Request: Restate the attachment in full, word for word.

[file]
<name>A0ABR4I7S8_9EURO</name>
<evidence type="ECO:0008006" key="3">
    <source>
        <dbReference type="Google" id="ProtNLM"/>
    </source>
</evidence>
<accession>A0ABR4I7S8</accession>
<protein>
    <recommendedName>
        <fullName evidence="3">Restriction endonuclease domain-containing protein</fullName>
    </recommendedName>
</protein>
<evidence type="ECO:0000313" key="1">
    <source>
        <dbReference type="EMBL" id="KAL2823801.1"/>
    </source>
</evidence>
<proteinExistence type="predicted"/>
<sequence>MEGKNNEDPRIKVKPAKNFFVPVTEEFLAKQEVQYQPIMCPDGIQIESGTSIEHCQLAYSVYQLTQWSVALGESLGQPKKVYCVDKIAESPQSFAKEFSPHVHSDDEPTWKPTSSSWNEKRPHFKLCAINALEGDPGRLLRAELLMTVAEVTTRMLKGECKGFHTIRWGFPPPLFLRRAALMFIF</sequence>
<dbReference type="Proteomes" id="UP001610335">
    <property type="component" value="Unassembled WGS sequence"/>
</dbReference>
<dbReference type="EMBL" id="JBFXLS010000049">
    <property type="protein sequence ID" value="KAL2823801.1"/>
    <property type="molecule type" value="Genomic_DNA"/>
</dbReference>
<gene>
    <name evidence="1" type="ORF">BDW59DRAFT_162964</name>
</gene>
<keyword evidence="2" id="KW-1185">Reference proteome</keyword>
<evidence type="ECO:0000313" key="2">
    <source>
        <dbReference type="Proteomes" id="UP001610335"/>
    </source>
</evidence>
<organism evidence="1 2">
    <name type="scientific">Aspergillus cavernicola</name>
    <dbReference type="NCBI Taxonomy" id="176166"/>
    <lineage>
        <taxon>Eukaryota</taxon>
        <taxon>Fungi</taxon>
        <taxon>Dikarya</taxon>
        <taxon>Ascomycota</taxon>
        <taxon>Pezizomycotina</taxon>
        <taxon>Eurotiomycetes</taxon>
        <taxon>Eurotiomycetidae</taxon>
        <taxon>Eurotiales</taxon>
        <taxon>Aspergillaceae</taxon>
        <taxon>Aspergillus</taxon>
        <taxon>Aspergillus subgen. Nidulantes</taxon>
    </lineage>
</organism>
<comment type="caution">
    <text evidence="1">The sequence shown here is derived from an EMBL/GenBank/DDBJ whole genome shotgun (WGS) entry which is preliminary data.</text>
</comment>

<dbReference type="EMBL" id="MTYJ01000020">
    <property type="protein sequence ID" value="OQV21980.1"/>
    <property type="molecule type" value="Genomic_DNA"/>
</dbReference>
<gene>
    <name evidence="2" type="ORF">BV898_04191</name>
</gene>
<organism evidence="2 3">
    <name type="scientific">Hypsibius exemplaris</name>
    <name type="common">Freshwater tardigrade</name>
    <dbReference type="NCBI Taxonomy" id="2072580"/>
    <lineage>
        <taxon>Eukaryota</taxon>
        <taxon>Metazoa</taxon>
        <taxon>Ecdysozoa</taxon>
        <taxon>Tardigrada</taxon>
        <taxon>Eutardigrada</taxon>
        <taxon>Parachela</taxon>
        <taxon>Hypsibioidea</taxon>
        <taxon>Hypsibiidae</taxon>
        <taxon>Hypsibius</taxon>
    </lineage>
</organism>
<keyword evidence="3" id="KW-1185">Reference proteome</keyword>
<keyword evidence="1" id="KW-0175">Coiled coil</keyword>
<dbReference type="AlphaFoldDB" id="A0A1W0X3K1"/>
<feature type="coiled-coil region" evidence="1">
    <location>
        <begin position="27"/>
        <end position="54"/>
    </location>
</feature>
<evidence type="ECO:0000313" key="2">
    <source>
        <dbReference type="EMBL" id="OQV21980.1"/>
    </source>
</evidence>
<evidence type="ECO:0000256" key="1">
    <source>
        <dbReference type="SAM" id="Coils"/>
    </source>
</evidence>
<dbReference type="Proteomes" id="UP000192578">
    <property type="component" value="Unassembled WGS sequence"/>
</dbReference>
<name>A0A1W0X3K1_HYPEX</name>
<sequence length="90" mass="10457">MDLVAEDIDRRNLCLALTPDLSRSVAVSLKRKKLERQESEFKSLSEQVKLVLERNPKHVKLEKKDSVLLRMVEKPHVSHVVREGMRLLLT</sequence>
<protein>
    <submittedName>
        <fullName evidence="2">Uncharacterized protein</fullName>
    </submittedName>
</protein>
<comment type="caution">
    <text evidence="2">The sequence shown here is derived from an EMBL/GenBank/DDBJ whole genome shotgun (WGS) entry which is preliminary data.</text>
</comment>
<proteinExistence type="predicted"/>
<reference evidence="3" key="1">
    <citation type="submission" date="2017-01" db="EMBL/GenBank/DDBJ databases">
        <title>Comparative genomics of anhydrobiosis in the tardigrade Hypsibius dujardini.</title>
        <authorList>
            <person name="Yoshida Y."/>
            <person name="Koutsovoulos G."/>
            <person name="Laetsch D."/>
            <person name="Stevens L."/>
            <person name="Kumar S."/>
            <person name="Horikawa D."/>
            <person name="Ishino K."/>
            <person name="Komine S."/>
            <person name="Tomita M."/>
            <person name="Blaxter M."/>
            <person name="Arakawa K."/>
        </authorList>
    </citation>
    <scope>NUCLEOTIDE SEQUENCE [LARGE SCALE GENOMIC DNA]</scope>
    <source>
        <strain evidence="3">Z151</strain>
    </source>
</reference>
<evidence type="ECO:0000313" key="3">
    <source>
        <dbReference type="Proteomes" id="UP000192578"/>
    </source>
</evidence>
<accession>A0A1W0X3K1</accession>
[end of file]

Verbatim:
<name>A0ABR4I7S8_9EURO</name>
<evidence type="ECO:0008006" key="3">
    <source>
        <dbReference type="Google" id="ProtNLM"/>
    </source>
</evidence>
<accession>A0ABR4I7S8</accession>
<protein>
    <recommendedName>
        <fullName evidence="3">Restriction endonuclease domain-containing protein</fullName>
    </recommendedName>
</protein>
<evidence type="ECO:0000313" key="1">
    <source>
        <dbReference type="EMBL" id="KAL2823801.1"/>
    </source>
</evidence>
<proteinExistence type="predicted"/>
<sequence>MEGKNNEDPRIKVKPAKNFFVPVTEEFLAKQEVQYQPIMCPDGIQIESGTSIEHCQLAYSVYQLTQWSVALGESLGQPKKVYCVDKIAESPQSFAKEFSPHVHSDDEPTWKPTSSSWNEKRPHFKLCAINALEGDPGRLLRAELLMTVAEVTTRMLKGECKGFHTIRWGFPPPLFLRRAALMFIF</sequence>
<dbReference type="Proteomes" id="UP001610335">
    <property type="component" value="Unassembled WGS sequence"/>
</dbReference>
<dbReference type="EMBL" id="JBFXLS010000049">
    <property type="protein sequence ID" value="KAL2823801.1"/>
    <property type="molecule type" value="Genomic_DNA"/>
</dbReference>
<gene>
    <name evidence="1" type="ORF">BDW59DRAFT_162964</name>
</gene>
<keyword evidence="2" id="KW-1185">Reference proteome</keyword>
<evidence type="ECO:0000313" key="2">
    <source>
        <dbReference type="Proteomes" id="UP001610335"/>
    </source>
</evidence>
<organism evidence="1 2">
    <name type="scientific">Aspergillus cavernicola</name>
    <dbReference type="NCBI Taxonomy" id="176166"/>
    <lineage>
        <taxon>Eukaryota</taxon>
        <taxon>Fungi</taxon>
        <taxon>Dikarya</taxon>
        <taxon>Ascomycota</taxon>
        <taxon>Pezizomycotina</taxon>
        <taxon>Eurotiomycetes</taxon>
        <taxon>Eurotiomycetidae</taxon>
        <taxon>Eurotiales</taxon>
        <taxon>Aspergillaceae</taxon>
        <taxon>Aspergillus</taxon>
        <taxon>Aspergillus subgen. Nidulantes</taxon>
    </lineage>
</organism>
<comment type="caution">
    <text evidence="1">The sequence shown here is derived from an EMBL/GenBank/DDBJ whole genome shotgun (WGS) entry which is preliminary data.</text>
</comment>

<dbReference type="EMBL" id="MTYJ01000020">
    <property type="protein sequence ID" value="OQV21980.1"/>
    <property type="molecule type" value="Genomic_DNA"/>
</dbReference>
<gene>
    <name evidence="2" type="ORF">BV898_04191</name>
</gene>
<organism evidence="2 3">
    <name type="scientific">Hypsibius exemplaris</name>
    <name type="common">Freshwater tardigrade</name>
    <dbReference type="NCBI Taxonomy" id="2072580"/>
    <lineage>
        <taxon>Eukaryota</taxon>
        <taxon>Metazoa</taxon>
        <taxon>Ecdysozoa</taxon>
        <taxon>Tardigrada</taxon>
        <taxon>Eutardigrada</taxon>
        <taxon>Parachela</taxon>
        <taxon>Hypsibioidea</taxon>
        <taxon>Hypsibiidae</taxon>
        <taxon>Hypsibius</taxon>
    </lineage>
</organism>
<keyword evidence="3" id="KW-1185">Reference proteome</keyword>
<keyword evidence="1" id="KW-0175">Coiled coil</keyword>
<dbReference type="AlphaFoldDB" id="A0A1W0X3K1"/>
<feature type="coiled-coil region" evidence="1">
    <location>
        <begin position="27"/>
        <end position="54"/>
    </location>
</feature>
<evidence type="ECO:0000313" key="2">
    <source>
        <dbReference type="EMBL" id="OQV21980.1"/>
    </source>
</evidence>
<evidence type="ECO:0000256" key="1">
    <source>
        <dbReference type="SAM" id="Coils"/>
    </source>
</evidence>
<dbReference type="Proteomes" id="UP000192578">
    <property type="component" value="Unassembled WGS sequence"/>
</dbReference>
<name>A0A1W0X3K1_HYPEX</name>
<sequence length="90" mass="10457">MDLVAEDIDRRNLCLALTPDLSRSVAVSLKRKKLERQESEFKSLSEQVKLVLERNPKHVKLEKKDSVLLRMVEKPHVSHVVREGMRLLLT</sequence>
<protein>
    <submittedName>
        <fullName evidence="2">Uncharacterized protein</fullName>
    </submittedName>
</protein>
<comment type="caution">
    <text evidence="2">The sequence shown here is derived from an EMBL/GenBank/DDBJ whole genome shotgun (WGS) entry which is preliminary data.</text>
</comment>
<proteinExistence type="predicted"/>
<reference evidence="3" key="1">
    <citation type="submission" date="2017-01" db="EMBL/GenBank/DDBJ databases">
        <title>Comparative genomics of anhydrobiosis in the tardigrade Hypsibius dujardini.</title>
        <authorList>
            <person name="Yoshida Y."/>
            <person name="Koutsovoulos G."/>
            <person name="Laetsch D."/>
            <person name="Stevens L."/>
            <person name="Kumar S."/>
            <person name="Horikawa D."/>
            <person name="Ishino K."/>
            <person name="Komine S."/>
            <person name="Tomita M."/>
            <person name="Blaxter M."/>
            <person name="Arakawa K."/>
        </authorList>
    </citation>
    <scope>NUCLEOTIDE SEQUENCE [LARGE SCALE GENOMIC DNA]</scope>
    <source>
        <strain evidence="3">Z151</strain>
    </source>
</reference>
<evidence type="ECO:0000313" key="3">
    <source>
        <dbReference type="Proteomes" id="UP000192578"/>
    </source>
</evidence>
<accession>A0A1W0X3K1</accession>